We handed out one ballot per each voter. Could not replace them even if a voter made mistake. Several did make mistakes. Tough luck.

At 8:00 we started to let people vote. We were un punto. I would look at peoples’ thumbs to make sure they hadn’t voted before somewhere else. Sure, that happens, if the voter workers aren’t real on the ball. We put their finger in ink after they vote so the sneakies can’t do that. Every voter is marked for several days after, to attest that they were good citizens. We also had to make sure their voter card was their own so we had to look close at their snap shot of their face. My President’s secretary looked in the book for everyone’s name.

It was nice to see so many people lined up and I noted how nervous they were. I saw one guy in line trying to tell voters to vote for his guy, and I called the cops in. They actually showed up, (a miracle), and set him straight. The Los Cabos police report at the end of the day was of five people imprisoned basically because of electoral misdemeanors. They were all freed after a couple of hours. The reason there are no liquor sales on voter day is so things like this don’t get out of hand.

The watchers for the different political parties were like eagles, with their eyes everywhere. One even insisted on helping me but I had been told not to allow that, so as President, I told him to stop it. He said he could file a report to have me removed from my President job, but he never did.  Each party sent food to their reps, for us volunteers the IFE sent water, ice, toilet paper, and an envelope with $15 US in pesos inside, which was food money, but we couldn’t leave our post, especially me, so my hubby brought in a big salad for me. We did not get money for our time, it was a volunteer service for our country and I was glad to do it. Well, I was glad after I was made to do it.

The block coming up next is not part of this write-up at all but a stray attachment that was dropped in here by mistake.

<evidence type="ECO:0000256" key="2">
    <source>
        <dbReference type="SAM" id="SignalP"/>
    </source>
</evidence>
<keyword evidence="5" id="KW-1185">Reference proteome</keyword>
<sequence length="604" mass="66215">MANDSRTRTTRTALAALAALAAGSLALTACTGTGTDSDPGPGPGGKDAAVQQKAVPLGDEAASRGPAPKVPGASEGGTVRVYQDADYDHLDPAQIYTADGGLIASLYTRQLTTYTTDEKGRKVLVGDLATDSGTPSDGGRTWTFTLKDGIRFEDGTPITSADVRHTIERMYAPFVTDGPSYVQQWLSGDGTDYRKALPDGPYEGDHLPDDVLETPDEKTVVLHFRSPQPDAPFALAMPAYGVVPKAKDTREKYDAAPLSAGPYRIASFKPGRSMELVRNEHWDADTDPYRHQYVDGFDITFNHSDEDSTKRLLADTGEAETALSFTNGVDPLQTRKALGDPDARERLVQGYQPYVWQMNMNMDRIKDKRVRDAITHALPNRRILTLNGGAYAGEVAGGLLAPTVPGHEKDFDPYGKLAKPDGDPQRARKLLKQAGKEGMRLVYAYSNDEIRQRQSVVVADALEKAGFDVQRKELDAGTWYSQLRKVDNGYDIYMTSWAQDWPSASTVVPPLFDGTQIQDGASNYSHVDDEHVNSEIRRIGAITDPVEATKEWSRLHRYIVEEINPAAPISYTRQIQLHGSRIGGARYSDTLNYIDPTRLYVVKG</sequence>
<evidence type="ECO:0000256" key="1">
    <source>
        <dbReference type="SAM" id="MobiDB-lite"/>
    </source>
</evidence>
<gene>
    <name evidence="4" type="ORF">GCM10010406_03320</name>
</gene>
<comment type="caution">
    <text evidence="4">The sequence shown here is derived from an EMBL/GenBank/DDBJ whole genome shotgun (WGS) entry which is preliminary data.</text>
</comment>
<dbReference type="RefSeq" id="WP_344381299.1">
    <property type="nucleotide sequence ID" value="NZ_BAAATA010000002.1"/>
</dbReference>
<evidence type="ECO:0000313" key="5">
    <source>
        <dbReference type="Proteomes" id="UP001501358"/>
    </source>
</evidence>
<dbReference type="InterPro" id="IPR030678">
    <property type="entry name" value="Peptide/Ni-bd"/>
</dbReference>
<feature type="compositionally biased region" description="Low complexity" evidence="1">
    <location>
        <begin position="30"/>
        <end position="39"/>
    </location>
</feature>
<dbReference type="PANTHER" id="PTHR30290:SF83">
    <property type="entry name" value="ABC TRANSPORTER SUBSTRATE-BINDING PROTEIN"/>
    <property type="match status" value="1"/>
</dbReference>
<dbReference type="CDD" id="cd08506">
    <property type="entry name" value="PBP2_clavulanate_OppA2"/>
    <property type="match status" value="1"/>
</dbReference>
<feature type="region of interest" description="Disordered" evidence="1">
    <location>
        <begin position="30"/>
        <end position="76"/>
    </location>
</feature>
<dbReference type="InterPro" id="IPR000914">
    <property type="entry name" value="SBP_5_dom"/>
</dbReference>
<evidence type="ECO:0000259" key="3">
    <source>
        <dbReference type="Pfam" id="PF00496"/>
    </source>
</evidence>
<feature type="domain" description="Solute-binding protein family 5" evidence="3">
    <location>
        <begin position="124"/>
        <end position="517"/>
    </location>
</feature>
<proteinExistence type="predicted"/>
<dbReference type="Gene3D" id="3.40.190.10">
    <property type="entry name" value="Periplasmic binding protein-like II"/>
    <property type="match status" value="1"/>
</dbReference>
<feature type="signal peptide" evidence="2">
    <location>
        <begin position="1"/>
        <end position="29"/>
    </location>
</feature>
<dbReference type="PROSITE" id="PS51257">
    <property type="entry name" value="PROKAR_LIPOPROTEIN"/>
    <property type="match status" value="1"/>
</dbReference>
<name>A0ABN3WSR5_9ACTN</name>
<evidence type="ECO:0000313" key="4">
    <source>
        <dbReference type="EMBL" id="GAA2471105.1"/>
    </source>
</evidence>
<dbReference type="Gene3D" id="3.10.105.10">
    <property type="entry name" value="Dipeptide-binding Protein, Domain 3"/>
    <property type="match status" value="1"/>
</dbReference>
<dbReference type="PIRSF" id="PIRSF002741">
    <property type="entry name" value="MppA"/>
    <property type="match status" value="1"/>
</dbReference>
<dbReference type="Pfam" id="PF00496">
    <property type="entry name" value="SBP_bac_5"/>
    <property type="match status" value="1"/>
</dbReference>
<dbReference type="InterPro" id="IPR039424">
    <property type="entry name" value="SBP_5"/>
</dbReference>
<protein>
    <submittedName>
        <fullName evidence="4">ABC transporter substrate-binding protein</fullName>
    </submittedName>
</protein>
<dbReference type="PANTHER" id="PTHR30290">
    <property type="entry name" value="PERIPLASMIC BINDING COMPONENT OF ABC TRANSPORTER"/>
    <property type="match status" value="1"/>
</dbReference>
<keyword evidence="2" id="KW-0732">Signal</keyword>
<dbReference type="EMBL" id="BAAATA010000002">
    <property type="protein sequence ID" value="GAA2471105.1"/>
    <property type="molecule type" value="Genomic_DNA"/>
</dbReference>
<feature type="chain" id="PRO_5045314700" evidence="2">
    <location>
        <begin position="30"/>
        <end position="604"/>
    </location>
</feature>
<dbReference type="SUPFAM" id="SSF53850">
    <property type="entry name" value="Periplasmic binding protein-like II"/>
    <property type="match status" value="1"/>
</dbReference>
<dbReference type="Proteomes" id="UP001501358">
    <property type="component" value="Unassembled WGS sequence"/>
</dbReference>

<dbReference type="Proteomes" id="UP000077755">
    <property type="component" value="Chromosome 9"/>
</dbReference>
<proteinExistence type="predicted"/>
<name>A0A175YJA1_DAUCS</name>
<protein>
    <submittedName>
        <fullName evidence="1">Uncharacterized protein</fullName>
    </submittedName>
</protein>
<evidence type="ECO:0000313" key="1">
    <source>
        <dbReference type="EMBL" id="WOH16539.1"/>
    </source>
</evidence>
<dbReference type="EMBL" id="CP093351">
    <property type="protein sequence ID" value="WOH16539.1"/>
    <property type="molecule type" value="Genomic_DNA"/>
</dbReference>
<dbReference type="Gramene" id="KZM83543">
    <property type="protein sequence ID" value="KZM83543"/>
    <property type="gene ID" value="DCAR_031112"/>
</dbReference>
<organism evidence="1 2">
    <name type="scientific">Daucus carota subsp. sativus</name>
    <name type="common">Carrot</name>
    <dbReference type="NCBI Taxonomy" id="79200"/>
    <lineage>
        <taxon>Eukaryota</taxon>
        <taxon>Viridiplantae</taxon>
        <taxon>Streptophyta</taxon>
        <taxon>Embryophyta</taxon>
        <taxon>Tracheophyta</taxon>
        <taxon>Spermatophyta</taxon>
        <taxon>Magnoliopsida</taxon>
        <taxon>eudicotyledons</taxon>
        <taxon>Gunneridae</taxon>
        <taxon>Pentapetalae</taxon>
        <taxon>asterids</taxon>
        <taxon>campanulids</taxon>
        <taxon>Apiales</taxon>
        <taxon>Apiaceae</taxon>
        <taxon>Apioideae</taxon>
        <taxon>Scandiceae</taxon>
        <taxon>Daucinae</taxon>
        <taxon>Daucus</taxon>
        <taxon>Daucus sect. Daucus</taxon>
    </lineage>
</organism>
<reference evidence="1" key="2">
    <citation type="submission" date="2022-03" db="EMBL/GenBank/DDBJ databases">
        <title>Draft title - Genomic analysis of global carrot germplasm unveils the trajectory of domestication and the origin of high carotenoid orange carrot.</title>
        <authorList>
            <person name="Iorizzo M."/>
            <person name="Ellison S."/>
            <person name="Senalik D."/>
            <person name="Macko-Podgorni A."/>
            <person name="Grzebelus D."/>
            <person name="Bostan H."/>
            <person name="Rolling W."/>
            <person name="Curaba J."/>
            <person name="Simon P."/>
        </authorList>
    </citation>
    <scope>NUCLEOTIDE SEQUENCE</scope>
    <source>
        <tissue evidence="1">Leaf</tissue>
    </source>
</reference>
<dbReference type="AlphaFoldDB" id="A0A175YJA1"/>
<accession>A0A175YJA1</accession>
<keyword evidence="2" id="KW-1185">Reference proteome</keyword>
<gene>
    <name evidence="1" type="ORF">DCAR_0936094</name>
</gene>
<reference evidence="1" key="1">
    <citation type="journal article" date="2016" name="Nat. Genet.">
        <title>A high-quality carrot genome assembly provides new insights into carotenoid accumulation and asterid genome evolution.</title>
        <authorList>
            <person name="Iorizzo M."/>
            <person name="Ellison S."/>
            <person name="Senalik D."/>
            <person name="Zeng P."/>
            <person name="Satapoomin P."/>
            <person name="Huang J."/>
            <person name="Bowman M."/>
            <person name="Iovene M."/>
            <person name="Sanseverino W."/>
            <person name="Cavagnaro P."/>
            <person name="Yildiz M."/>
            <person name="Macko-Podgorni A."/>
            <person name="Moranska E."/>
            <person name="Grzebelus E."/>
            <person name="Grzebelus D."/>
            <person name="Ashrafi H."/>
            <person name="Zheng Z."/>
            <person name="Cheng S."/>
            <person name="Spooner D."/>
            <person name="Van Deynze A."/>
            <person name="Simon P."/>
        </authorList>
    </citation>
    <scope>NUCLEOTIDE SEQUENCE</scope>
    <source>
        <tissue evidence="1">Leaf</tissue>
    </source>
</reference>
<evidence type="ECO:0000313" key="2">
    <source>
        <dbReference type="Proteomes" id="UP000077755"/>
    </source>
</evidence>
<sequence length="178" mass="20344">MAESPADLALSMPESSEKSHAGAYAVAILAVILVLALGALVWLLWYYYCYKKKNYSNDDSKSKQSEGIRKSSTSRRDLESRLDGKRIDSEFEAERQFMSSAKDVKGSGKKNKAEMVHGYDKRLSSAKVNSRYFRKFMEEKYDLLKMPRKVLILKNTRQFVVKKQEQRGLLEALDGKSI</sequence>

At 6 PM un punto I closed the voting place and I told everyone to clear everything off the tables so we could count the votes. Only about six had to be tossed because of mistakes. I was impressed that even though some very poor people voted, they all seemed to know what to do. At our poll place about 249 people out of 750 registered voters didn’t show up to vote, about 33%. The IFE said later that about 65% of everyone Mexican showed up to vote. About 15 minutes after polls closed, more voters showed up. What do they think? We run elections on Mexican time? No, no vote for you!

The ballot boxes were turned upside down and the empty box was shown to all the party reps, the President , (me), the secretary, and the helper volunteers. Like a magician showing nothing up the sleeve. The ballots were counted separately and together again, no room for mistake. And everyone had to sign that it was all on the up and up, workers and party peepers. We had to put everything in sealed envelopes with tape with President, President all over it like police tape at a crime scene. Boy you would think we had gold bars. Finally, we posted all the results for all the offices on carboard give to us in our materials and nailed them up outside the school so the whole world could see the results at this voting place.

Finally, all the materials had to go to San Jose where we stood in line with volunteers from all five municipalities of Los Cabos. After we inched our way up the line, we presented our precious boxes, materials and ballots, to IFE officials while policemen stood near. It was 11:45 and I still had to drive back to Cabo San Lucas. I had worked for my country for 17 hours and 45 minutes! I don’t work that hard for the Gringo Gazette, and they pay me. I feel pretty satisfied that I did this for my country. People were respectful, patient and polite, and enjoyed voting because they felt their vote was going to be respected.